Poynted remarks

IssueApril - May 2023
Comment by Claire Poyner

You can’t really know a person until you’ve walked a mile in their shoes. So they say.

There was this TV show (called Backstrom) where a detective would try to imagine what a perpetrator or a victim might be thinking, in order to get to the solution. He’d say: ‘I’m a 16-year-old drop-out and have just been to see the local drug-dealer.…’

So. You’re a 15-year-old living in Albania. Your parents are not well-off, dad drives a taxi and mum takes in washing. Grandma needs meds so everyone must pull their weight to bring in more income. You think: ‘I know someone who sells drugs or guns, I’ll get some cash doing a couple of jobs for them.’

Of course, it all goes wrong because Mr Big wants you to do more and more and finally they come after you and threaten the whole family. So mum takes you off to Tirana to get you a passport and the proper papers to apply for refugee status in the UK since mum’s brother lives there and can help.

But. There’s no such place in Tirana. So the parents pay a smuggler to take you to the UK.

You’re a young man living in Afghanistan. The Taliban come calling. They want you to join up and have a job for you.… Your mum is scared witless but, no worries, she takes you off to Kabul to get the necessary documents to go to the UK (or France, or Germany…) and before you know it, you have a passport and a document to say you’re applying for refugee status and can get on a plane and all is fine and dandy.

But. There’s no such place in Kabul.

You’re a young person in Syria. Well, it’s a war zone isn’t it but, never mind, you obviously can get to Damascus and apply for the necessary documents to come to the UK (or France, or Germany…) and arrive ‘legally’. Can’t you?

You’re a father of a family in Eritrea. Your grandpa left you a bit of money so you think: ‘I am taking the family to a safer place where the children can go to school and I can earn a living.’ So you grab your passports and leave. But, of course, you don’t have passports because why would you? But you can pay a smuggler to get the family out.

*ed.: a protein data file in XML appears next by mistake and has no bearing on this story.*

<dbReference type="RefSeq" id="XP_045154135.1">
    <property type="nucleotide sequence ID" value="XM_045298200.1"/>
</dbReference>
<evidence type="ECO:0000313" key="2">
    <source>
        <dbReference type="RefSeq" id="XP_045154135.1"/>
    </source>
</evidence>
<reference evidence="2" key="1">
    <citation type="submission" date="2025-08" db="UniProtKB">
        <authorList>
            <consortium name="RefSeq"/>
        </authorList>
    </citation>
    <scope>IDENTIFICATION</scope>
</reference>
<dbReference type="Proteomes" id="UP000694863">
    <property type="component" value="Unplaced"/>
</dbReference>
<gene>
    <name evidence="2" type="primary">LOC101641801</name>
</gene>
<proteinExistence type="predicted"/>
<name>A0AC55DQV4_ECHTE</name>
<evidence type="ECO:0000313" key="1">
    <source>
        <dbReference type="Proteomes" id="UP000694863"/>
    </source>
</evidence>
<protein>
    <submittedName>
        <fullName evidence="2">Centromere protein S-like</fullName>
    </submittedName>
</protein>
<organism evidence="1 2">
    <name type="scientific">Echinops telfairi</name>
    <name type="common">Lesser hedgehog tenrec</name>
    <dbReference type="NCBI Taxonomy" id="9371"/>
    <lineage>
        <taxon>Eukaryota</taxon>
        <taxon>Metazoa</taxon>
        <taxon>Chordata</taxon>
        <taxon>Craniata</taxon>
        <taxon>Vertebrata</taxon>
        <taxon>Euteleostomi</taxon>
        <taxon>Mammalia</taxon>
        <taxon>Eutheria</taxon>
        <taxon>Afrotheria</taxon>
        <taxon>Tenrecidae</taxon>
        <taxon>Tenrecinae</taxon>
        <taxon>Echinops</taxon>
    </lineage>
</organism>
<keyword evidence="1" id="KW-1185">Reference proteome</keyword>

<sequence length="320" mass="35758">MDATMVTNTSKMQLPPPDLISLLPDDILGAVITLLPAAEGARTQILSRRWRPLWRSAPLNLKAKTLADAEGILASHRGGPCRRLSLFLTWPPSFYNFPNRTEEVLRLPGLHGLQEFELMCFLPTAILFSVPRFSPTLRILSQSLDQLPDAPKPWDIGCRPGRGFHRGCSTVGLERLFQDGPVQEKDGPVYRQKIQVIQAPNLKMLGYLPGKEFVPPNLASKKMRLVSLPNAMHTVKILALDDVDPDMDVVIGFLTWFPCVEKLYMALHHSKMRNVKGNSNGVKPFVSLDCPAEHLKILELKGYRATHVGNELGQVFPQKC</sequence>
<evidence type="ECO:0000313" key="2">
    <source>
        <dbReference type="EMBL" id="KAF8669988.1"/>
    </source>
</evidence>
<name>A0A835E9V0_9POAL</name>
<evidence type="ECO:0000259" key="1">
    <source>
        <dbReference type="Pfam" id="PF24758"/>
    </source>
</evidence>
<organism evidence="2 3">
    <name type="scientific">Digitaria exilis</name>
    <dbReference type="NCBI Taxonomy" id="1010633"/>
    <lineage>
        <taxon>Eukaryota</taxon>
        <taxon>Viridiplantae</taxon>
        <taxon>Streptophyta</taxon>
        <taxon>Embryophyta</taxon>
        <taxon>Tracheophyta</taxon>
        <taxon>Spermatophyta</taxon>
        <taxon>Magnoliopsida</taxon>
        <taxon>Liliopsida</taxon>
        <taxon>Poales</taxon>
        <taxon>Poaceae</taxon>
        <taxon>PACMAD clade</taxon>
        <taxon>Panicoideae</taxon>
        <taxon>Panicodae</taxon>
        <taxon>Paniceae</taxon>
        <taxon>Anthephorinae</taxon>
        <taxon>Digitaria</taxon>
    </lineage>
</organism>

You’re a journalist who has just written something unflattering about the government in a country with little regard for human rights. Iran, maybe, or Saudi Arabia. You’ve been advised to leave the country or you’ll end up in jail – or just disappear. So you apply for a passport because you’ve never had one before, never needed one. And the government is just going to issue you a passport? Dream on!

One final story. There are no job opportunities in your country for unqualified but enthusiastic youth (Türkiye maybe?), so you send your eldest son off to where you assume jobs are easy to come by and your son can send money back to support the family.

These are the ‘economic migrants’ which we’ve heard so much about. The assumption is that most of the ‘migrants’ arriving in small boats are ‘economic migrants’ and therefore not worthy of any help.

In the 1920s, a couple of my grandma’s brothers became ‘economic migrants’ in Australia. £10 Poms. In the 1970s, quite a few British people migrated to places where there were more jobs going. Auf Wiedershen, Pet, remember? But it’s OK if Brits become economic migrants, isn’t it?

Anyway. I am hoping I really don’t need to ask PN readers to imagine the many varied reasons people leave their own countries and seek asylum in European countries.

I hope most readers will know that the vast majority of the world’s refugees do in fact get to the nearest safe country (Jordan for example) and that’s as far as they go. Jordan hosts the second-highest share of refugees per capita in the world. There are over 3.7 million refugees in Jordan. You might ask yourself why the ‘nearest safe country’ should take in all the refugees from a war zone.

You will know that the UK take in far fewer refugees per capita than France, Spain, Italy or Germany. You will know that asylum-seekers, or economic migrants, do not receive a house and a free mobile phone on arrival. Oh, and you’ll also realise that possession of a mobile phone does not mean that a person is not destitute.

I ask you, reader, what you do in any of these scenarios?

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